Your Broker Will Hate This Smart, Easy Portfolio

Before you go, we thought you'd like these...
Before you go close icon
BX04P6 100 dollar bills growing in grass Annuity 100; dollar; bills; growing; grass; achievement; cash; close; up; color; image;
The securities industry has a vested interest in making investing as complicated as possible. If you're dazed and confused, you are more likely to trade too frequently and purchase complicated, high-commission investments. Good for your broker. Bad for you.

The secret the securities industry doesn't want you to know is that responsible, intelligent investing is disarmingly simple. It requires relatively little time or effort. Almost anyone can put together a risk-adjusted portfolio that will have higher expected returns than those suggested by the typical broker. I am going to give you one such portfolio. Your broker will hate it.

The Smart, Easy Portfolio

The portfolio I describe in this example consists of only two holdings, both of which are low-cost exchange-traded funds.

For the stock portion of the portfolio: iShares MSCI ACWI (ACWI). For the bond portion of the portfolio: Vanguard Total Bond Market ETF (BND).

Initially, investors have to determine the allocation of the portfolio between stocks and bonds. This is a critical decision because it will determine the amount of risk the portfolio contains. The higher the allocation to stocks, the greater the risk assumed. Lessen the amount of risk by allocating a higher percentage of the portfolio to bonds.

There are many helpful asset allocation questionnaires online.

Should You Consider This Portfolio?

If you have significant assets that meet the minimum of a reputable registered investment adviser, you would be well advised not to make investing a do-it-yourself project.

This portfolio, however, may make sense in some situations for long-term investors who have the discipline to stay the course during periods of market volatility. If your time horizon is less than five years, you should have little or no exposure to stock market risk.

How Risky Is the Stock Portion of This Portfolio?

IShares MSCI ACWI tracks the performance, before fees and expenses, of the MSCI World Index. This index captures large- and mid-cap stocks across 23 developed markets, and it's designed to measure the performance of the global stock markets. Think of it as giving you broad exposure to stocks in the major developed countries.

You can expect the volatility of this portfolio to be slightly higher than the volatility of a portfolio holding an S&P 500 (^GPSC) index fund. Even though you could describe this risk as "moderate," in periods of extreme volatility, it can lose a significant portion of its value. For example, in 2008 the index lost 40.33 percent.

How Risky Is the Bond Portion of This Portfolio?

In my view, the purpose of the bond portion of your portfolio is to mitigate risk during periods of stock market volatility. I do not believe bonds should be used to increase returns. If you want higher expected returns, you should increase your allocation to stocks. Vanguard's Total Bond Market ETF is a conservative fund designed to track the performance of the Barclays U.S. Aggregate Float Adjusted Index. This index consists of a broad spectrum of public, investment-grade, taxable, fixed income bonds in the United States.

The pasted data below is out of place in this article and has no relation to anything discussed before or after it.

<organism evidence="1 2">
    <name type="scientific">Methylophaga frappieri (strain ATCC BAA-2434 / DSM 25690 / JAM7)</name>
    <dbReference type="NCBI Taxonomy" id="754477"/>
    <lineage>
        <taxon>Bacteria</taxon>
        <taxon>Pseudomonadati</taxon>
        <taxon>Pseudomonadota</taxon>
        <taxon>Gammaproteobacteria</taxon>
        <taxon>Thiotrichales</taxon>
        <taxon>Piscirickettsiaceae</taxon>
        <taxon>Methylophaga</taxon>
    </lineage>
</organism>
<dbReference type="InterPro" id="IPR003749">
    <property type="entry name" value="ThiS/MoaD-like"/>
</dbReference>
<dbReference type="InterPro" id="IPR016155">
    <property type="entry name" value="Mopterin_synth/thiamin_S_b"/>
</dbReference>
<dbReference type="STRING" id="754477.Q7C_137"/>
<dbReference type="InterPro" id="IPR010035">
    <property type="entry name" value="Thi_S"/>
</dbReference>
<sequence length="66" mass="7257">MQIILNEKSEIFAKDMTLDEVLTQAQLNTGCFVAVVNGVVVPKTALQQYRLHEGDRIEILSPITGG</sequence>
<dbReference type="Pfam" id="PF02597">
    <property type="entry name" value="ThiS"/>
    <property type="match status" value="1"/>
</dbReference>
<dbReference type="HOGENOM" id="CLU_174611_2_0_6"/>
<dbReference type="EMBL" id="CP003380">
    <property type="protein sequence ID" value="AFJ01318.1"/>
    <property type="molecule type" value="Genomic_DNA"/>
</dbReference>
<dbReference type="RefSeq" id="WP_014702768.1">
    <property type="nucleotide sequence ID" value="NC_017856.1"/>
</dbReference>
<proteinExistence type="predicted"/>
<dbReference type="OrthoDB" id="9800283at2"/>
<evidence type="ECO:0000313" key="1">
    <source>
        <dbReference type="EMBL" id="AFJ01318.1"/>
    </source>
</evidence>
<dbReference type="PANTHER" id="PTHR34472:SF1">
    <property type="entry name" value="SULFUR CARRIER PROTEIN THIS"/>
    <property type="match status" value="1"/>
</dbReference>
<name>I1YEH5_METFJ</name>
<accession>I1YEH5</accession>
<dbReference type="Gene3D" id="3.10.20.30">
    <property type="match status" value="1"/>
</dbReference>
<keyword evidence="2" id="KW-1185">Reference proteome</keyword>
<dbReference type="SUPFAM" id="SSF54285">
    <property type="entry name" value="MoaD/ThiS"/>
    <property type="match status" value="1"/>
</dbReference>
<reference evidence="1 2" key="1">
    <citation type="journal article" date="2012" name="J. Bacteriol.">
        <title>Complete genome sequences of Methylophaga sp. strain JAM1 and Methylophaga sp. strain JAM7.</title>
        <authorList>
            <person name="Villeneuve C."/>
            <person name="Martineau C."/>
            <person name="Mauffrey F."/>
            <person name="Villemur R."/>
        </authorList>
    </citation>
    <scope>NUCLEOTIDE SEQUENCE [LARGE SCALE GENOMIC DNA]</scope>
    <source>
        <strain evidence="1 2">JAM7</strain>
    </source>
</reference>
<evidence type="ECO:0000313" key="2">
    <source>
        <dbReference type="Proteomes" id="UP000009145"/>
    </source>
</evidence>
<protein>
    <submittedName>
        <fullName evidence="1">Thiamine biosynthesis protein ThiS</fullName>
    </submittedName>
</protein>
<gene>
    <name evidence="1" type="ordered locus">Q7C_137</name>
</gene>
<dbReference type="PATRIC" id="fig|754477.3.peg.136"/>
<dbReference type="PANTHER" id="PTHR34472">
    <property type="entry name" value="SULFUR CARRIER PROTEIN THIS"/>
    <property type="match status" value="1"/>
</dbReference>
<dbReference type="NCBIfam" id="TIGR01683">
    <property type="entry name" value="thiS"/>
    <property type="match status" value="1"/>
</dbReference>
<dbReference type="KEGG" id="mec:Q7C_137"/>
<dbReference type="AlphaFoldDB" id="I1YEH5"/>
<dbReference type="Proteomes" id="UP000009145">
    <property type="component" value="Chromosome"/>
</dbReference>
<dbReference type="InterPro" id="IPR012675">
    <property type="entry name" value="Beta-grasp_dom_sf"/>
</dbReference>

Because of these holdings, this bond fund is very conservative with low volatility.

Long-Term Performance

The inception date for ACWI was March 2008, so it's more instructive to look at the long-term returns of the MSCI World Index. Since May 31, 1994, the index had an annualized return of 7.41 percent. Its 10-year return ending 2014 was 6.61 percent.

Remember these returns assume that 100 percent of your portfolio was allocated to stocks. This would be far too risky for most investors. Depending upon the portion allocated to bonds, your overall portfolio returns would have been lower.

Compared to the returns of the typical investor, these returns are impressive. By some estimates, for the 20-year period from Dec. 31, 1993 to Dec. 31, 2013, the average investor had returns of a puny 2.5 percent.

The Importance of Discipline

Despite what your broker and the financial media want you to believe, deciding how to invest is relatively simple. The hard part is staying the course during periods of market volatility. As respected author William Bernstein noted: "'Stay the course': it sounds so easy when uttered at high tide. Unfortunately, when the water recedes, it is not."

Keeping you on track so that you don't panic when the market drops is one of the primary reasons most investors benefit from using competent registered investment advisors.

Ease of Maintenance

Once investors set their asset allocation and purchases these two ETFs, there's very little left to do.

All investors should rebalance periodically. This ensures your risk profile remains intact. When appropriate, you should engage in tax-loss harvesting. If you have a life event that changes your tolerance for risk (like a divorce or an inheritance), you will have to adjust your asset allocation.

Your primary challenge will be to do nothing. Ignore the financial news. Pay no attention to predictions or the musings of pundits. Make no effort to time the market. Ignore short-term market volatility. Keep this sage advice from columnist Mitch Tuchman at the forefront of your thinking: "By far, the most effective long-term investments are the most boring -- low-volatility stocks and indexes, sleepy collections of bonds and portfolios that don't change for months."

Daniel Solin is the director of investor advocacy for the BAM Alliance and a wealth adviser with Buckingham. He is a New York Times best-selling author of the Smartest series of books. His latest book is "The Smartest Sales Book You'll Ever Read."
Read Full Story

People are Reading